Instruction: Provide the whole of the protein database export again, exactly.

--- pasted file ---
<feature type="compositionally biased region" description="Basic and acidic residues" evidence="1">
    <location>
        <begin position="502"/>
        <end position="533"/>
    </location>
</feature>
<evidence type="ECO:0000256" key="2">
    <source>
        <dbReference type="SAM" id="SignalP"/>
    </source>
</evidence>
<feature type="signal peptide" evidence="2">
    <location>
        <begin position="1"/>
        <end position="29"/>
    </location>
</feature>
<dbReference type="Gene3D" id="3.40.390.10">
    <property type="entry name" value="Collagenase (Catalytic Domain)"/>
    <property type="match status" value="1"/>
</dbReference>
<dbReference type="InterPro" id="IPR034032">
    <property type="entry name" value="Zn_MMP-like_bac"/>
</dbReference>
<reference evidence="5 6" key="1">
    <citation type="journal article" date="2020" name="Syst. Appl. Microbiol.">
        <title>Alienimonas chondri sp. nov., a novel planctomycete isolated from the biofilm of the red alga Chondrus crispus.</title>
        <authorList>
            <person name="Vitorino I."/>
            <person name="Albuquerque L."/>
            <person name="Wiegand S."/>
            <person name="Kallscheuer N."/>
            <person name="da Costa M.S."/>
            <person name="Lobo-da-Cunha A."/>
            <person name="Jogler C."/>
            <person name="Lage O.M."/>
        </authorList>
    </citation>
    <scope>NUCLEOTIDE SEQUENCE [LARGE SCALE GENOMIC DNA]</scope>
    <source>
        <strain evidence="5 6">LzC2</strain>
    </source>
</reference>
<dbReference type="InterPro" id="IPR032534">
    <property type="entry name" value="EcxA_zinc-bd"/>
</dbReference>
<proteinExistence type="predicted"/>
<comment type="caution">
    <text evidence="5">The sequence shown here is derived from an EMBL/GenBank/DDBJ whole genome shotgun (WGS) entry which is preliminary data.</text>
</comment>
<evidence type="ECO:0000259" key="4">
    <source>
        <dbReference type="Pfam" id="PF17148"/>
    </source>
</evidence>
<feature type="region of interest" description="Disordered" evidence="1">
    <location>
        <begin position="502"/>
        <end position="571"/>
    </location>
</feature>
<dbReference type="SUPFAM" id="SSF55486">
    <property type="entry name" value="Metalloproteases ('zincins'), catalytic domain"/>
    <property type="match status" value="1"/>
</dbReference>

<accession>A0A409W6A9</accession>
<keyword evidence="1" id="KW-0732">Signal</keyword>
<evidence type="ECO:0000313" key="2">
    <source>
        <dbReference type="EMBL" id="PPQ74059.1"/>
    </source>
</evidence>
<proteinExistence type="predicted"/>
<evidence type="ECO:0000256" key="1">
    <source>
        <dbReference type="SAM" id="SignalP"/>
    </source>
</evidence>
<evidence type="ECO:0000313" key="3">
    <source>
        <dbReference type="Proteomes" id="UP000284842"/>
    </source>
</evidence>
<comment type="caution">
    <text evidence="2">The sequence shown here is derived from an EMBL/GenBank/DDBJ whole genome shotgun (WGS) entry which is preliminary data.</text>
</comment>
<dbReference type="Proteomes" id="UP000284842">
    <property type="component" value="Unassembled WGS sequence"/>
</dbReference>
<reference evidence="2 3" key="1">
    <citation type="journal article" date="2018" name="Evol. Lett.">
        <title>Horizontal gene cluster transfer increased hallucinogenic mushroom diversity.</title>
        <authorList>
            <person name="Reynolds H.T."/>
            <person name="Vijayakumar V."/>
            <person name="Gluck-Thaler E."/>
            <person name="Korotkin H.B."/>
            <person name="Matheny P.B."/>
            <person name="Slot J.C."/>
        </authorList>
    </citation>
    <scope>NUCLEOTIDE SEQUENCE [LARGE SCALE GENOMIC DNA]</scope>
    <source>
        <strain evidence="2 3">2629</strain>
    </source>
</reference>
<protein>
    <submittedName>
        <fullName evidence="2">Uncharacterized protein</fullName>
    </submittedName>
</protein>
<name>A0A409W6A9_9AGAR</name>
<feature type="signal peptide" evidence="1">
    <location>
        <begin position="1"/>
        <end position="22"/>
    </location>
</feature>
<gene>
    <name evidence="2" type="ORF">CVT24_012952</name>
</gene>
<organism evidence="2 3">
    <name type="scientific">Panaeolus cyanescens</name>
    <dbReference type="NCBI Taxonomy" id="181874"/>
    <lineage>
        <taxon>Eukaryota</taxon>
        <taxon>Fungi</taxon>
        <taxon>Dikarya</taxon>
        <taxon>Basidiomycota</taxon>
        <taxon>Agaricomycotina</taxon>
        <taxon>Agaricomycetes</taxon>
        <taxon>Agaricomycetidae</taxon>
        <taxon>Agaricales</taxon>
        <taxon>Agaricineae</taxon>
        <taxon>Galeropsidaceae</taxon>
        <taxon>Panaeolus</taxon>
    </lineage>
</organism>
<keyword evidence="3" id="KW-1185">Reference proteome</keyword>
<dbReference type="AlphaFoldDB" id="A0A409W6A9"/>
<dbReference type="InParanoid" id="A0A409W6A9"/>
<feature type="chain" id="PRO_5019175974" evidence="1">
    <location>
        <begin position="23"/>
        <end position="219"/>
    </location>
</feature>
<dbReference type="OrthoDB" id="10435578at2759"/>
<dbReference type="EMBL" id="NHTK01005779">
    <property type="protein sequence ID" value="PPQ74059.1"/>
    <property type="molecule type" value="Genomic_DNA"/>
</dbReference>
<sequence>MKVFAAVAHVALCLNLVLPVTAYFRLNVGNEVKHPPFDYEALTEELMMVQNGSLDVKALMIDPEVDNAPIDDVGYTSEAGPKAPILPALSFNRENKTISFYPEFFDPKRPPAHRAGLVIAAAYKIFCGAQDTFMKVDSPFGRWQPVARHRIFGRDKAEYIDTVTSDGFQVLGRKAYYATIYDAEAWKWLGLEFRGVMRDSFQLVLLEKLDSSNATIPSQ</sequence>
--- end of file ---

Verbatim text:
<feature type="compositionally biased region" description="Basic and acidic residues" evidence="1">
    <location>
        <begin position="502"/>
        <end position="533"/>
    </location>
</feature>
<evidence type="ECO:0000256" key="2">
    <source>
        <dbReference type="SAM" id="SignalP"/>
    </source>
</evidence>
<feature type="signal peptide" evidence="2">
    <location>
        <begin position="1"/>
        <end position="29"/>
    </location>
</feature>
<dbReference type="Gene3D" id="3.40.390.10">
    <property type="entry name" value="Collagenase (Catalytic Domain)"/>
    <property type="match status" value="1"/>
</dbReference>
<dbReference type="InterPro" id="IPR034032">
    <property type="entry name" value="Zn_MMP-like_bac"/>
</dbReference>
<reference evidence="5 6" key="1">
    <citation type="journal article" date="2020" name="Syst. Appl. Microbiol.">
        <title>Alienimonas chondri sp. nov., a novel planctomycete isolated from the biofilm of the red alga Chondrus crispus.</title>
        <authorList>
            <person name="Vitorino I."/>
            <person name="Albuquerque L."/>
            <person name="Wiegand S."/>
            <person name="Kallscheuer N."/>
            <person name="da Costa M.S."/>
            <person name="Lobo-da-Cunha A."/>
            <person name="Jogler C."/>
            <person name="Lage O.M."/>
        </authorList>
    </citation>
    <scope>NUCLEOTIDE SEQUENCE [LARGE SCALE GENOMIC DNA]</scope>
    <source>
        <strain evidence="5 6">LzC2</strain>
    </source>
</reference>
<dbReference type="InterPro" id="IPR032534">
    <property type="entry name" value="EcxA_zinc-bd"/>
</dbReference>
<proteinExistence type="predicted"/>
<comment type="caution">
    <text evidence="5">The sequence shown here is derived from an EMBL/GenBank/DDBJ whole genome shotgun (WGS) entry which is preliminary data.</text>
</comment>
<evidence type="ECO:0000259" key="4">
    <source>
        <dbReference type="Pfam" id="PF17148"/>
    </source>
</evidence>
<feature type="region of interest" description="Disordered" evidence="1">
    <location>
        <begin position="502"/>
        <end position="571"/>
    </location>
</feature>
<dbReference type="SUPFAM" id="SSF55486">
    <property type="entry name" value="Metalloproteases ('zincins'), catalytic domain"/>
    <property type="match status" value="1"/>
</dbReference>

<accession>A0A409W6A9</accession>
<keyword evidence="1" id="KW-0732">Signal</keyword>
<evidence type="ECO:0000313" key="2">
    <source>
        <dbReference type="EMBL" id="PPQ74059.1"/>
    </source>
</evidence>
<proteinExistence type="predicted"/>
<evidence type="ECO:0000256" key="1">
    <source>
        <dbReference type="SAM" id="SignalP"/>
    </source>
</evidence>
<evidence type="ECO:0000313" key="3">
    <source>
        <dbReference type="Proteomes" id="UP000284842"/>
    </source>
</evidence>
<comment type="caution">
    <text evidence="2">The sequence shown here is derived from an EMBL/GenBank/DDBJ whole genome shotgun (WGS) entry which is preliminary data.</text>
</comment>
<dbReference type="Proteomes" id="UP000284842">
    <property type="component" value="Unassembled WGS sequence"/>
</dbReference>
<reference evidence="2 3" key="1">
    <citation type="journal article" date="2018" name="Evol. Lett.">
        <title>Horizontal gene cluster transfer increased hallucinogenic mushroom diversity.</title>
        <authorList>
            <person name="Reynolds H.T."/>
            <person name="Vijayakumar V."/>
            <person name="Gluck-Thaler E."/>
            <person name="Korotkin H.B."/>
            <person name="Matheny P.B."/>
            <person name="Slot J.C."/>
        </authorList>
    </citation>
    <scope>NUCLEOTIDE SEQUENCE [LARGE SCALE GENOMIC DNA]</scope>
    <source>
        <strain evidence="2 3">2629</strain>
    </source>
</reference>
<protein>
    <submittedName>
        <fullName evidence="2">Uncharacterized protein</fullName>
    </submittedName>
</protein>
<name>A0A409W6A9_9AGAR</name>
<feature type="signal peptide" evidence="1">
    <location>
        <begin position="1"/>
        <end position="22"/>
    </location>
</feature>
<gene>
    <name evidence="2" type="ORF">CVT24_012952</name>
</gene>
<organism evidence="2 3">
    <name type="scientific">Panaeolus cyanescens</name>
    <dbReference type="NCBI Taxonomy" id="181874"/>
    <lineage>
        <taxon>Eukaryota</taxon>
        <taxon>Fungi</taxon>
        <taxon>Dikarya</taxon>
        <taxon>Basidiomycota</taxon>
        <taxon>Agaricomycotina</taxon>
        <taxon>Agaricomycetes</taxon>
        <taxon>Agaricomycetidae</taxon>
        <taxon>Agaricales</taxon>
        <taxon>Agaricineae</taxon>
        <taxon>Galeropsidaceae</taxon>
        <taxon>Panaeolus</taxon>
    </lineage>
</organism>
<keyword evidence="3" id="KW-1185">Reference proteome</keyword>
<dbReference type="AlphaFoldDB" id="A0A409W6A9"/>
<dbReference type="InParanoid" id="A0A409W6A9"/>
<feature type="chain" id="PRO_5019175974" evidence="1">
    <location>
        <begin position="23"/>
        <end position="219"/>
    </location>
</feature>
<dbReference type="OrthoDB" id="10435578at2759"/>
<dbReference type="EMBL" id="NHTK01005779">
    <property type="protein sequence ID" value="PPQ74059.1"/>
    <property type="molecule type" value="Genomic_DNA"/>
</dbReference>
<sequence>MKVFAAVAHVALCLNLVLPVTAYFRLNVGNEVKHPPFDYEALTEELMMVQNGSLDVKALMIDPEVDNAPIDDVGYTSEAGPKAPILPALSFNRENKTISFYPEFFDPKRPPAHRAGLVIAAAYKIFCGAQDTFMKVDSPFGRWQPVARHRIFGRDKAEYIDTVTSDGFQVLGRKAYYATIYDAEAWKWLGLEFRGVMRDSFQLVLLEKLDSSNATIPSQ</sequence>